The Irish Seed Saver Association, which protects varieties of plants and trees, including apples and potatoes, that are unique to Ireland, remains unconvinced. Jill Newton, co-ordinator of the bank, said: "It's a nice notion to believe in mythic plants. But most of the clovers we have here are similar to much of Europe's. They're hardly special or endangered. I've never worn a shamrock. I wouldn't want to kill a plant just to wear it. It's one of the saddest things we do, killing plants just to look at them."

Even the legend behind St Patrick's Day - that Ireland's patron saint used the trefoil as a 5th-century teaching aid - appears to have been a handy bit of spin by the 18th-century Catholic Church, which adapted the veneration of the clover by Celtic druids, who considered the four-leafed variety to be a lucky charm, to Christian lore.

The story goes that Saint Patrick used the three leaves growing on one stalk to explain the concept of the Holy Trinity - each leaf represents God the Father, God the Son and God the Holy Spirit. But there is no evidence for this tale in contemporary documents.

The first mention of a link between the proselytising saint and a holy clover comes in the early 18th century from the diary of a wandering Protestant cleric, Caleb Threlkeld. He wrote: "This plant [white clover] is worn by the people in their hats upon the 17th day of March yearly, which is called St Patrick's Day, it being a current tradition that by this Three-Leafed Grass he emblematically set forth to them the Mystery of the Holy Trinity."

Sceptics suggest that the modern shamrock trade is in reality just another example of a fine Irish entrepreneurial tradition - repackaging the native land for a monied diaspora, mostly American and British, in search of a flavour of the homeland.

For evidence, look no further than the Mr Middleton Garden Shop, a Dublin-based seed supplier which will later this month start selling packets of Irish shamrock seeds (Trifolium dubium) for €3.99 (£2.80) per packet of 100. Thomas Quearney, owner of the business, said: "I think as a nation, we lost interest in shamrock - the last native supplier disappeared about 15 years ago.

"We recognise that shamrock is a clover but that does not stop it being part of Irish history. We have found a reliable source of the plant that grows in Ireland and that is what we will be selling. We've been working on it for about seven or eight years.

"It is right that we expect to be really selling the seeds to tourists. We have lots of visitors of Irish descent who come into the shop looking for shamrock seeds. The Irish themselves don't really care for it."

Indeed, there is a certain ambivalence towards "seamrog" in the land which claims it as its own. The national flower is emblazoned upon the chests of the Irish Republic's football and rugby teams, the tail fins of its national airline, Aer Lingus, and the stationery of the Irish Tourist Board. But the official symbol of Ireland is the 12-stringed harp.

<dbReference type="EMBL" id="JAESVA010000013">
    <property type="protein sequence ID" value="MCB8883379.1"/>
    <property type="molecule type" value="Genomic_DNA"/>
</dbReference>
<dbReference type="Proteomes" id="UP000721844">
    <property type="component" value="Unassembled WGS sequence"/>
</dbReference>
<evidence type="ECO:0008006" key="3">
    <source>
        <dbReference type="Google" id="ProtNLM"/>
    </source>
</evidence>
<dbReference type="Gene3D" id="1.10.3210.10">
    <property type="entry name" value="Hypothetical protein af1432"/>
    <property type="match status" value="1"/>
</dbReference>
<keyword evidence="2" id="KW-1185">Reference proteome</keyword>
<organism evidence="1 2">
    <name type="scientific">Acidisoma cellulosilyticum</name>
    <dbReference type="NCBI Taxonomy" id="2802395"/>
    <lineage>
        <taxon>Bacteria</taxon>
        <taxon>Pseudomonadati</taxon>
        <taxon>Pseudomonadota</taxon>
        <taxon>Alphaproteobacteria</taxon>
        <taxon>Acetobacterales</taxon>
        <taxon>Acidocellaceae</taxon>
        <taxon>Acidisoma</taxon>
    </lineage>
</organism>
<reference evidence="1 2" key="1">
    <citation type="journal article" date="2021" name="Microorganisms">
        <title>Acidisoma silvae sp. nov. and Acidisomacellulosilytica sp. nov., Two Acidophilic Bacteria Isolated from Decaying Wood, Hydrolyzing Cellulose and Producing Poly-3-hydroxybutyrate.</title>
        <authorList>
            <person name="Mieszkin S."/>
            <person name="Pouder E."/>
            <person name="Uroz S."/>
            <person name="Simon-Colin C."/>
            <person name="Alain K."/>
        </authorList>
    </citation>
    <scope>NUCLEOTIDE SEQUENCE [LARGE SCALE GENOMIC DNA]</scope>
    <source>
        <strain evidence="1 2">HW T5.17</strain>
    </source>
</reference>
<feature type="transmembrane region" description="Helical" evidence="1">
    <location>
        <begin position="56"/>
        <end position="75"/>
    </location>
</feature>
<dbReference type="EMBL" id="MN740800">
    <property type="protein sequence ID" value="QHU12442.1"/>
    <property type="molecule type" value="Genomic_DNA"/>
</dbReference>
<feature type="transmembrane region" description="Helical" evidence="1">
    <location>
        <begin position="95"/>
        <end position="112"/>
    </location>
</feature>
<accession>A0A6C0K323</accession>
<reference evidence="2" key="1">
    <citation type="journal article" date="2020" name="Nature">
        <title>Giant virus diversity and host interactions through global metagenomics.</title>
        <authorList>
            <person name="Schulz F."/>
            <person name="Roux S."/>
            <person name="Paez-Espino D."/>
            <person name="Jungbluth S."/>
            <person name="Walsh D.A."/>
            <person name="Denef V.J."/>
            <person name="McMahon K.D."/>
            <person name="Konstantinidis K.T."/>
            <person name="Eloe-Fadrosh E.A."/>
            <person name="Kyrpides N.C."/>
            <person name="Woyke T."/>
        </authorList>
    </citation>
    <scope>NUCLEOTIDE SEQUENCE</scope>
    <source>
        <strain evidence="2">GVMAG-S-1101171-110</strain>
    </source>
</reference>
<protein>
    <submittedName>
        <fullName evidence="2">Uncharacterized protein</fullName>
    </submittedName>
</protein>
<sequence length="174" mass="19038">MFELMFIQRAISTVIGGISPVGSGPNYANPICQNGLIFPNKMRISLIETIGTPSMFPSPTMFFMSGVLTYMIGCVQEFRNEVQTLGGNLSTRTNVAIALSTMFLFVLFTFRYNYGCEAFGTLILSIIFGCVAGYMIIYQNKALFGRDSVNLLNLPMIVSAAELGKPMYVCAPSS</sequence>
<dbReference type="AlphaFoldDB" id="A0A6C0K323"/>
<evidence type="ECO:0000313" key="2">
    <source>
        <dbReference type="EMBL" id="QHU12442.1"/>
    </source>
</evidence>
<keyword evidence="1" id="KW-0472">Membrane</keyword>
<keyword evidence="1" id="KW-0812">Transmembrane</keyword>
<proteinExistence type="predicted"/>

The only country to use the shamrock as an official government symbol is the Caribbean island of Montserrat - first established as an Irish-Catholic colony - where passports are stamped with the trefoil.

The plant can also be the source of cultural crossed wires and diplomatic embarrassment. When the Irish Republic opened a new embassy in Beijing to great fanfare on a St Patrick's Day in the early 1980s, the centrepiece of the lavish celebrations was a quantity of shamrock air-freighted to the Chinese capital at significant expense.

The bunches of Trifolium dubium were arranged in a large Waterford crystal bowl, which was carefully placed in the entrance hall where Chinese dignitaries and ministers formed a queue to meet and greet Dublin's ambassador.

But by the time the final VIP's hand had been shaken, the Irish diplomats noticed the shamrock had vanished. The mystery was solved when embassy staff noticed many of the guests picking bits of chewed green leaf from their teeth, using the pins that had been provided to secure the plant sprigs - and unplanned hors d'oeuvre - to their clothing.

Joking apart, the health-giving properties of shamrock have long been known to the Irish. On his travels, Gerard the herbalist noted that the plant was being used as a medicine, mixed with a fat from a "barrow" or male, neutered pig. He wrote: "The leaves boiled with a little barrowe's grease, and used as a poultice, take away hot swellings and inflammations."

But in a modern Ireland which has the second-highest per capita income in the European Union, the humble leaf considered a virulent weed elsewhere looks set to remain a source of canny wealth creation.

Before settling down to his day of rest, Mr Geddis admitted he is working on a new product line: "I haven't got my hands on it yet but I may have found a source of four-leaf clovers. I'm thinking of using them to put into key rings and notelets for the American market. I'm a great believer in shamrock."